When you save into a pension, the government gives you tax relief as a way of rewarding you for saving for your future. When you make personal contributions to your pension, the money that you would have paid in tax on your earnings goes into your pension pot rather than to the government.

Tax relief is paid on your pension contributions at the highest rate of income tax you pay, so in the UK (except Scotland) it would be as follows:

  • basic rate tax payer              – 20% pension tax relief
  • higher rate tax payer            – 40% pension tax relief
  • additional rate taxpayer       – 45% pension tax relief

The rules in Scotland are different as income tax rates are different.

In real terms, this means that if you are a basic taxpayer, for every £80 you pay into your pension pot, you actually get £100 paid in. This is one of the benefits of a pension over a traditional savings account and is why pension savings are so important.

If your income is below the threshold at which you pay tax (currently £12,570 in 2021/22), you are eligible for a basic rate tax credit (20%) on personal contributions.

Even if you do not earn an income you can still contribute up to £2,880 per annum, which with tax relief claimed by the pension gives you a £3,600 gross contribution.

If you have built up your own pension pot in a defined contribution scheme, you can access the money in your pension pot from the age of 55 (rising to age 57 in 2028). Another advantage is that you can take up to a quarter (25%) of your pension savings as a tax-free lump sum.

Case Study

Tom is aged 35 and has just started a job with a new employer, earning £30,000 per annum. He is paying 5% of his salary into his pension, which his employer is matching, giving a 10% pension contribution (£3,000 per annum). He has never paid into a pension before.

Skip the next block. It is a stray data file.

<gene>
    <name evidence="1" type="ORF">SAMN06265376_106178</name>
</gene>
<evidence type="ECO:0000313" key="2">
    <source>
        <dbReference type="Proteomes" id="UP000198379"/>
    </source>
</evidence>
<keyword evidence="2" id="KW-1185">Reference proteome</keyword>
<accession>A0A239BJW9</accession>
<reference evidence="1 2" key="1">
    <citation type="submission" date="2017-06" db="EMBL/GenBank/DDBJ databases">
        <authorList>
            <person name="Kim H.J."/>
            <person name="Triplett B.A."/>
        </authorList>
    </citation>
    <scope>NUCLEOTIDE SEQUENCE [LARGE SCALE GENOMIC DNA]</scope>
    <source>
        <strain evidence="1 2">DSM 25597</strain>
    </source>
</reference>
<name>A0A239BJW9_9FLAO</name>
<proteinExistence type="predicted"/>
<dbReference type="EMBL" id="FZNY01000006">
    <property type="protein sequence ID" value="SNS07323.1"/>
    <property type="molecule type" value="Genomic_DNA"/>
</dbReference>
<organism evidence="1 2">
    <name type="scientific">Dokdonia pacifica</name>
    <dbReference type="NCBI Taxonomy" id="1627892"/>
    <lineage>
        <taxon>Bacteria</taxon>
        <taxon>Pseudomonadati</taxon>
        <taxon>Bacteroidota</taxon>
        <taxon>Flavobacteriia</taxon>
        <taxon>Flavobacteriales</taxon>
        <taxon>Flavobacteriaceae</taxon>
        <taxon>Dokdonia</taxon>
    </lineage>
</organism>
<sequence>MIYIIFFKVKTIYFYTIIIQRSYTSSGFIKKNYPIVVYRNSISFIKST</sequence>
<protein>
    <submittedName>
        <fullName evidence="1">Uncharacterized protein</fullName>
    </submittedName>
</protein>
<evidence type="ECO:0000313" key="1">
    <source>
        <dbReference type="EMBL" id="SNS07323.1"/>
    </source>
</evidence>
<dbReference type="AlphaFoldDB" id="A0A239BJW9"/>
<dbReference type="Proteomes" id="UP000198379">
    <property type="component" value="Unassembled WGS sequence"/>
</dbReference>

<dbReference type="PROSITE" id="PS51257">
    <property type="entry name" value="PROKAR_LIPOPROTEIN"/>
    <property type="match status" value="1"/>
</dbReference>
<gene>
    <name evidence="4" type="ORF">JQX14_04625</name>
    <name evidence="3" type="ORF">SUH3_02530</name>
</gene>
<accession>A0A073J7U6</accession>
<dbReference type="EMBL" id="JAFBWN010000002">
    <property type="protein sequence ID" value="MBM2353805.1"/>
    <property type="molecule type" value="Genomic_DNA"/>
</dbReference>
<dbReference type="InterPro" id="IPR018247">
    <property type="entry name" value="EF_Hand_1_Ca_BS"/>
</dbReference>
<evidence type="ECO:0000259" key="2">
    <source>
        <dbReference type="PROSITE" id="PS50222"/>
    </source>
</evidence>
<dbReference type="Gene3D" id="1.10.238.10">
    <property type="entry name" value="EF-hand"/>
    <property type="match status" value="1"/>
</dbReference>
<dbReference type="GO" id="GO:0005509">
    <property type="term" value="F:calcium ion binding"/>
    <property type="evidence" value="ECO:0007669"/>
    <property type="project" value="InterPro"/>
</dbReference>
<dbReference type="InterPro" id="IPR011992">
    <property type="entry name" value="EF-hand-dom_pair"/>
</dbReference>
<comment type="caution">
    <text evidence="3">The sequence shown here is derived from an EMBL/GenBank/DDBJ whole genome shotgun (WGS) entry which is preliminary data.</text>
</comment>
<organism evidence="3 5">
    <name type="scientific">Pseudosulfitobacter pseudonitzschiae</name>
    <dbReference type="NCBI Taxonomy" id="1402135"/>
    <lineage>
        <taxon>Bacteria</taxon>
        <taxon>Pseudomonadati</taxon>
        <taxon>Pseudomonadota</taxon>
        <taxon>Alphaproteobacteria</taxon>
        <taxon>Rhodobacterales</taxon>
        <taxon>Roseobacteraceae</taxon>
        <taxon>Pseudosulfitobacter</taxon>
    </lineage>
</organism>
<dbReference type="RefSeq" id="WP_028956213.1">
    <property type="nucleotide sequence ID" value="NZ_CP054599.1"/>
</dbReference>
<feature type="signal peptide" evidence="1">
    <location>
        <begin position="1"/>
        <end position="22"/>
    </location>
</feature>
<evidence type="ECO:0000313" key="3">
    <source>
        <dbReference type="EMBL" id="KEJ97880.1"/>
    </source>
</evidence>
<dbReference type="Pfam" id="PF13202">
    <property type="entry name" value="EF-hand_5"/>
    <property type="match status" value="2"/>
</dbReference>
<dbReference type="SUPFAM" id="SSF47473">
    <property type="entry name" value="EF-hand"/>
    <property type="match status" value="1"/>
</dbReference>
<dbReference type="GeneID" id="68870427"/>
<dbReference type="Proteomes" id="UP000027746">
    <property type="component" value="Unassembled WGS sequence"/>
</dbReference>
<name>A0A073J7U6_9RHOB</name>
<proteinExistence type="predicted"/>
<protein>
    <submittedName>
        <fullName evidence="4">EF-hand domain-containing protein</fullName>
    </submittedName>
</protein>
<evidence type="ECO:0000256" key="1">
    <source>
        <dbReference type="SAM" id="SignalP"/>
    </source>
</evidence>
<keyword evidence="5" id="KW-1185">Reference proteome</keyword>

Assuming a conservative growth rate of 4% per annum, his pension could grow as follows:

As you can see, in the early years, growth is slower as the pot is smaller, but the closer he gets to his target retirement date of age 67, growth has compounded to such an extent that the growth on the investment is more than he has paid in.

Pensions are more complex than a bank savings account, but the tax benefits far outweigh those on offer and the investment options are greater. You cannot access your pension like you can with a savings account until you reach a certain age, which means it is there when you need it at retirement and worth more than if withdrawals could be made.

When making decisions, if you are unsure of the best course of action or if you would like advice on your pension and investment options, always seek expert professional help.

Sources:1 https://www.telegraph.co.uk/financial-services/pensions-advice-service/what-is-a-good-pension-pot/


Matthew O’Hara has worked in financial services since 2005, and loves working with people to help plan for their futures. Initially he worked in the banking sector, performing several different roles, working his way up to bank manager.

In 2018, he joined Mattioli Woods as a Wealth Management Consultant, continuing his passion for helping clients achieve their financial goals. He has extensive experience of working with individuals, business owners and professionals and provides holistic financial planning across all areas of wealth management.